Page last updated at 09:21 GMT, Wednesday, 1 April 2009 10:21 UK

Council shake-up affects millions

Bin lorry
The new unitary councils will be responsible for all council services

Millions of people in seven English counties now come under new council areas, as a result of the biggest local government shake-up in 30 years.

Replacing 44 districts and counties with nine "supersized" authorities will save £100m, according to ministers.

All local services in Cheshire, Bedfordshire, Cornwall, Northumberland, Durham, Shropshire and Wiltshire will be run by unitary authorities.

Opponents say the government ignored local people who did not want change.

Many of the district councils were opposed to the changes. Two of them, Congleton in Cheshire, and Shrewsbury and Atcham in Shropshire, failed in a legal challenge to them.

It meant each of the counties would be run by a single council, except Cheshire and Bedfordshire where two new unitaries have been created.

New unitary authorities

The government says 300 senior posts will be slashed to save £22m per year for frontline services.

It says the changes will result in simpler access to services for people, stronger lobbying powers for larger councils and better value for money through economies of scale.

Local government minister John Healey said: "This is not a cosmetic make-over or just a new logo on a council tax bill. Nor is it just a cost-cutting exercise.

"It's about the nine areas making the clear case that they can serve their residents better by top-to-bottom reform, and stripping out a layer of local government."

Mr Healey, who welcomed the new councils with a video message on the YouTube website, said the challenge was now for new councils to deliver on promises of better services at less cost.

All councils in Scotland and Wales are run on a unitary basis, while most services in Northern Ireland are run by separate bodies.

The public seemed to be quite satisfied so the question was 'Why the change?'
Cllr Lionel Grundy
Former leader, Kennet District Council

Northern Ireland also has unitary councils - though some functions, which in other parts of the UK would be undertaken by councils, are provided by government departments or agencies. These functions include planning, roads, water and conservation.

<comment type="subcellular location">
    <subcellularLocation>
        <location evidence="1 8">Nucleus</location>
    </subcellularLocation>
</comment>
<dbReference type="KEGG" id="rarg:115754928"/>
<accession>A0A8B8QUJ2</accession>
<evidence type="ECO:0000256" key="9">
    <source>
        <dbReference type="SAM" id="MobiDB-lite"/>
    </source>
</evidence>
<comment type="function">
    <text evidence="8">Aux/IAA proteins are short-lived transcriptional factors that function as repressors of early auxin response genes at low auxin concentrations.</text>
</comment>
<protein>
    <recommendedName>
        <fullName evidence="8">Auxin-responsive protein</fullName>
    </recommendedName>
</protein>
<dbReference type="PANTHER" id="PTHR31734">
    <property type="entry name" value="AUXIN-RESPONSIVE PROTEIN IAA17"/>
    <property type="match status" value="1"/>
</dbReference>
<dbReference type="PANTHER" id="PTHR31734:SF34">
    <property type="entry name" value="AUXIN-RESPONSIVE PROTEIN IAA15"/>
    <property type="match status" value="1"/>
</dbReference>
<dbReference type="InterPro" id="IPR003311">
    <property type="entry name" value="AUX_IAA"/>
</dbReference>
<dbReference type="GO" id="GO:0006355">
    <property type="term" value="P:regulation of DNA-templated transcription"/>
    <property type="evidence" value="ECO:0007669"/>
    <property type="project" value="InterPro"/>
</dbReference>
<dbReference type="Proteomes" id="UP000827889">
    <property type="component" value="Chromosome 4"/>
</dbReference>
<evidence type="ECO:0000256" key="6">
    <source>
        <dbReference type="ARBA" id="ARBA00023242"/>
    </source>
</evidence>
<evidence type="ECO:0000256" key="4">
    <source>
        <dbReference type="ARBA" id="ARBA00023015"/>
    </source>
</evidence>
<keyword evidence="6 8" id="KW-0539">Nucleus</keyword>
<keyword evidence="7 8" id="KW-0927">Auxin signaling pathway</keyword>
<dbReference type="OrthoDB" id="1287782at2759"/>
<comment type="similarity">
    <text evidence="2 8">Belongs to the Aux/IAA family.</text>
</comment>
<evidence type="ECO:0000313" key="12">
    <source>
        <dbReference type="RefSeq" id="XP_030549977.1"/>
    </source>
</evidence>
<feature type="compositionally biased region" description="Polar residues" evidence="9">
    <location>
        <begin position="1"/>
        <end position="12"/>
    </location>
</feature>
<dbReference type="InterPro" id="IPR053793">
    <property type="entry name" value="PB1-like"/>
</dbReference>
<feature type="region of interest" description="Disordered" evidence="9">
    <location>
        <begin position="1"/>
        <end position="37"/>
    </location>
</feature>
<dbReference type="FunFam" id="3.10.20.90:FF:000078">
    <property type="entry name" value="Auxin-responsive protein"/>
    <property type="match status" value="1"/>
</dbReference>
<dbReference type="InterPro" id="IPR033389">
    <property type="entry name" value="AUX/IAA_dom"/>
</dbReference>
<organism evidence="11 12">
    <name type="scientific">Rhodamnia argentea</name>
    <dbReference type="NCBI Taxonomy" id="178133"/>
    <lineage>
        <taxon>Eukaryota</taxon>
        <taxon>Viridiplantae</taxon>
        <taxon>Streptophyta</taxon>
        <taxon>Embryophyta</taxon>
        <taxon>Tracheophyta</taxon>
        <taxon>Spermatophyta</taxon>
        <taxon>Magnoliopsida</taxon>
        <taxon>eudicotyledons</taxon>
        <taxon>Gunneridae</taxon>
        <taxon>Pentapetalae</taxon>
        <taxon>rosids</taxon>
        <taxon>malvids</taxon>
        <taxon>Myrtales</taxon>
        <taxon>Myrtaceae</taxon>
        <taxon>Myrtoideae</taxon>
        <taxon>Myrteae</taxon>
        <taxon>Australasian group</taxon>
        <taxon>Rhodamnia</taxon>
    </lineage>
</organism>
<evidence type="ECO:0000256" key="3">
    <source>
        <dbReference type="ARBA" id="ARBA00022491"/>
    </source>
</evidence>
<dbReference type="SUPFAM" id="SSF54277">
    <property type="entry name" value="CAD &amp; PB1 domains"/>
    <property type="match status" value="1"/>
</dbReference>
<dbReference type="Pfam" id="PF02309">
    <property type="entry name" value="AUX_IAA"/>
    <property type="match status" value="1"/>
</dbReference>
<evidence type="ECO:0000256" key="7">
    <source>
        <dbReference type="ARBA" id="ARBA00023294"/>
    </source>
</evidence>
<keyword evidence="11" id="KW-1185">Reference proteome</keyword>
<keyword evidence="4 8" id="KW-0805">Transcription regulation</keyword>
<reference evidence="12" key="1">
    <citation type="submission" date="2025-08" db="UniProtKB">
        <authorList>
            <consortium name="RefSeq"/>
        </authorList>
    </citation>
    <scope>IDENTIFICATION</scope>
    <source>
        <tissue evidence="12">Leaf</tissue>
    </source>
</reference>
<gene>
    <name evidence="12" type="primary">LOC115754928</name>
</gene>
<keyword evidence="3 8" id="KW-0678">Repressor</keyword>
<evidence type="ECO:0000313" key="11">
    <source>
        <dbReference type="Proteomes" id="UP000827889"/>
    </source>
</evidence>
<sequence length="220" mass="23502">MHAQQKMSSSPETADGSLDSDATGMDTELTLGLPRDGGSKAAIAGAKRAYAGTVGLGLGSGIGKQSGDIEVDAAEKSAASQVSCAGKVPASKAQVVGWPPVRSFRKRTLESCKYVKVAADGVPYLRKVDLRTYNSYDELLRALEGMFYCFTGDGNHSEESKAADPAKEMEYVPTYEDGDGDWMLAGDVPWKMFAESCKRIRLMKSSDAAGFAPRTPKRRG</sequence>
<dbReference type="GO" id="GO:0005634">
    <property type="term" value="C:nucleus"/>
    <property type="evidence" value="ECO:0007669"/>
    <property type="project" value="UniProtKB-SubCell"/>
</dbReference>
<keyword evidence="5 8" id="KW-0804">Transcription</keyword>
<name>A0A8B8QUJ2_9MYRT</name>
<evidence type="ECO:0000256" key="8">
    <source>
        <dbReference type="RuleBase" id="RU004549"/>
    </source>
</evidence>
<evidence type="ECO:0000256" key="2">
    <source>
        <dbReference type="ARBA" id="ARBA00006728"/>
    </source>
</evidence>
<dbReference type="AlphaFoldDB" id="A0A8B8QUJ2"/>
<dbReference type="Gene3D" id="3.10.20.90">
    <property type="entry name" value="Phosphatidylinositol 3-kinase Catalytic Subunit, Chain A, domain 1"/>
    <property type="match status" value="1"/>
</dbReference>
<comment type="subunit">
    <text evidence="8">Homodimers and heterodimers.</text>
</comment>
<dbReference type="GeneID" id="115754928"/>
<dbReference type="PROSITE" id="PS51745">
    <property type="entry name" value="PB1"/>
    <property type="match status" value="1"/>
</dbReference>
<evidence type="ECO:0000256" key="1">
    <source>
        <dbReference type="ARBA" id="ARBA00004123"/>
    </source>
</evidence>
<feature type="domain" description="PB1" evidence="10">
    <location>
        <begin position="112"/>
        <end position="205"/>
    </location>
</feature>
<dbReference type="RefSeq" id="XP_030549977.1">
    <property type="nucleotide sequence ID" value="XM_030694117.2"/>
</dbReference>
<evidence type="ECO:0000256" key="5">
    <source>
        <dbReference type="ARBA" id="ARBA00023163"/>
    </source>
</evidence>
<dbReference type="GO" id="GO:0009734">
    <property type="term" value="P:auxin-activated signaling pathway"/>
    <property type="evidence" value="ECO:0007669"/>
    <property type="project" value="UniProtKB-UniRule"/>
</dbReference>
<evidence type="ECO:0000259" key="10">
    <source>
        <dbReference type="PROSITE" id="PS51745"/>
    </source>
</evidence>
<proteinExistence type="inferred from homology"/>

About 3.2 million residents will be represented by the new English authorities, which replace the two-tier system of counties and districts in the affected areas.

Some, like those in the two new unitary authority areas of Cheshire East, and Chester and Cheshire West, elected councillors to the incoming bodies last year.

Others will vote in June.

WHAT DO THE COUNCILS DO?
County Councils provide education, social services, public transport and libraries, and are split into districts
District Councils - also known as borough or city councils - look after council housing, leisure facilities, planning decisions and bin collections
Unitary authorities , which now cover 60% of England and go under a variety of names, run all local services
Parish Councils - also known as community or town councils - look after some allotments, public toilets, street lights, parks and ponds, war memorials, local halls and community centres.

Across the seven areas, the total number of councillors will be reduced from 2037 to 725. This does not include parish and town councillors, who have lesser powers.

Cllr Lionel Grundy, former leader of Kennet District Council in Wiltshire, which closed down on Tuesday, said an independent poll showed people in the borough did not want a larger council.

"We ran an efficient little council and the public seemed to be quite satisfied, so the question was 'Why the change?'

"Big isn't always beautiful but we lost the legal argument so the only mature thing was to get on with trying to make the new council the best it could be."



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SEE ALSO
Cheshire enters new council era
01 Apr 09 |  England
Go-ahead for unitary master plan
05 Oct 08 |  England

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